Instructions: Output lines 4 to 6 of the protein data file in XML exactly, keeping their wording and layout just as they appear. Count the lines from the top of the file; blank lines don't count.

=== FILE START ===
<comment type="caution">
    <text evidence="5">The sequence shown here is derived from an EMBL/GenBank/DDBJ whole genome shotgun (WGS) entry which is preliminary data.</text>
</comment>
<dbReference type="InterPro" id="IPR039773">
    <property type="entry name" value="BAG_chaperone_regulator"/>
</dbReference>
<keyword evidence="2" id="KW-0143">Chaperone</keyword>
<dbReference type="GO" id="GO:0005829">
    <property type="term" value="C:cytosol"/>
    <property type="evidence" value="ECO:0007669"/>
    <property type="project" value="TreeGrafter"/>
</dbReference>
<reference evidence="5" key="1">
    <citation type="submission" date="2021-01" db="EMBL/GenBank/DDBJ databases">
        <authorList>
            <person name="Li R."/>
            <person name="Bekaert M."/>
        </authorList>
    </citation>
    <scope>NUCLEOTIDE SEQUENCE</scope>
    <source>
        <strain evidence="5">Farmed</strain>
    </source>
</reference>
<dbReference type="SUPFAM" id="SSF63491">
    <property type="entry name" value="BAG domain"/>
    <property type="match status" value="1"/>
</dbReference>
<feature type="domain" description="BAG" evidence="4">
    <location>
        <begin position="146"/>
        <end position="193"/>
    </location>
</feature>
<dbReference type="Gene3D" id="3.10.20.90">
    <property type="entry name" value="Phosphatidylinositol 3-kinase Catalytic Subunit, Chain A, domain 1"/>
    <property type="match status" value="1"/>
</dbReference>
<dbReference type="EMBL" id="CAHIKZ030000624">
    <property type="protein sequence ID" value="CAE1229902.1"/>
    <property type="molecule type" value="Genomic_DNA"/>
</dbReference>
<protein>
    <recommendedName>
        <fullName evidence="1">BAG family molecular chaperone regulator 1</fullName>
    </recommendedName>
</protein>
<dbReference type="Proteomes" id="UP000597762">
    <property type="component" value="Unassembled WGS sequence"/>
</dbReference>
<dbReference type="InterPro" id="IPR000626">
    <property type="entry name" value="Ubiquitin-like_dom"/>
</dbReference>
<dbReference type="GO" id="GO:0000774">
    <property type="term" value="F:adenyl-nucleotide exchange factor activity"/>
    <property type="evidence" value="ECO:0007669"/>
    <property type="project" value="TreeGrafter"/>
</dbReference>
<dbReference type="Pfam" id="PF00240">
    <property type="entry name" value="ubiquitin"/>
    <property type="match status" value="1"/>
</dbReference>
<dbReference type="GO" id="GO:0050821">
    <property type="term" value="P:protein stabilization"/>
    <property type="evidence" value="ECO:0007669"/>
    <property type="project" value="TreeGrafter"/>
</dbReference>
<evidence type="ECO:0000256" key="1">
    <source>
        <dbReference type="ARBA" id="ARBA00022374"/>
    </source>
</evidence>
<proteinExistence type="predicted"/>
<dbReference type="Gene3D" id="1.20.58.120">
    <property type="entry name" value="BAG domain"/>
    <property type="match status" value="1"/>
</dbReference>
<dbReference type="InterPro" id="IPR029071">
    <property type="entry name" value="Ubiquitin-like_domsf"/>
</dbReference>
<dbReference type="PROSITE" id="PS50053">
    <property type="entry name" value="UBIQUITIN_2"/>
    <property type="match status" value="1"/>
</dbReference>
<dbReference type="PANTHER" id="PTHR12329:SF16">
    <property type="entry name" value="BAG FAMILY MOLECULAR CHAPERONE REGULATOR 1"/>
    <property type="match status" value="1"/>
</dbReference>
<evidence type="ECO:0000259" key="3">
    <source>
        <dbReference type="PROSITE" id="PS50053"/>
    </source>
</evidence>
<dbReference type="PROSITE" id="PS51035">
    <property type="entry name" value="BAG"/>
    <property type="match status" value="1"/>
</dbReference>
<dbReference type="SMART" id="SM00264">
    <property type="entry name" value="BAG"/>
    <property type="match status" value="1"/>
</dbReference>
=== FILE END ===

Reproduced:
<dbReference type="InterPro" id="IPR039773">
    <property type="entry name" value="BAG_chaperone_regulator"/>
</dbReference>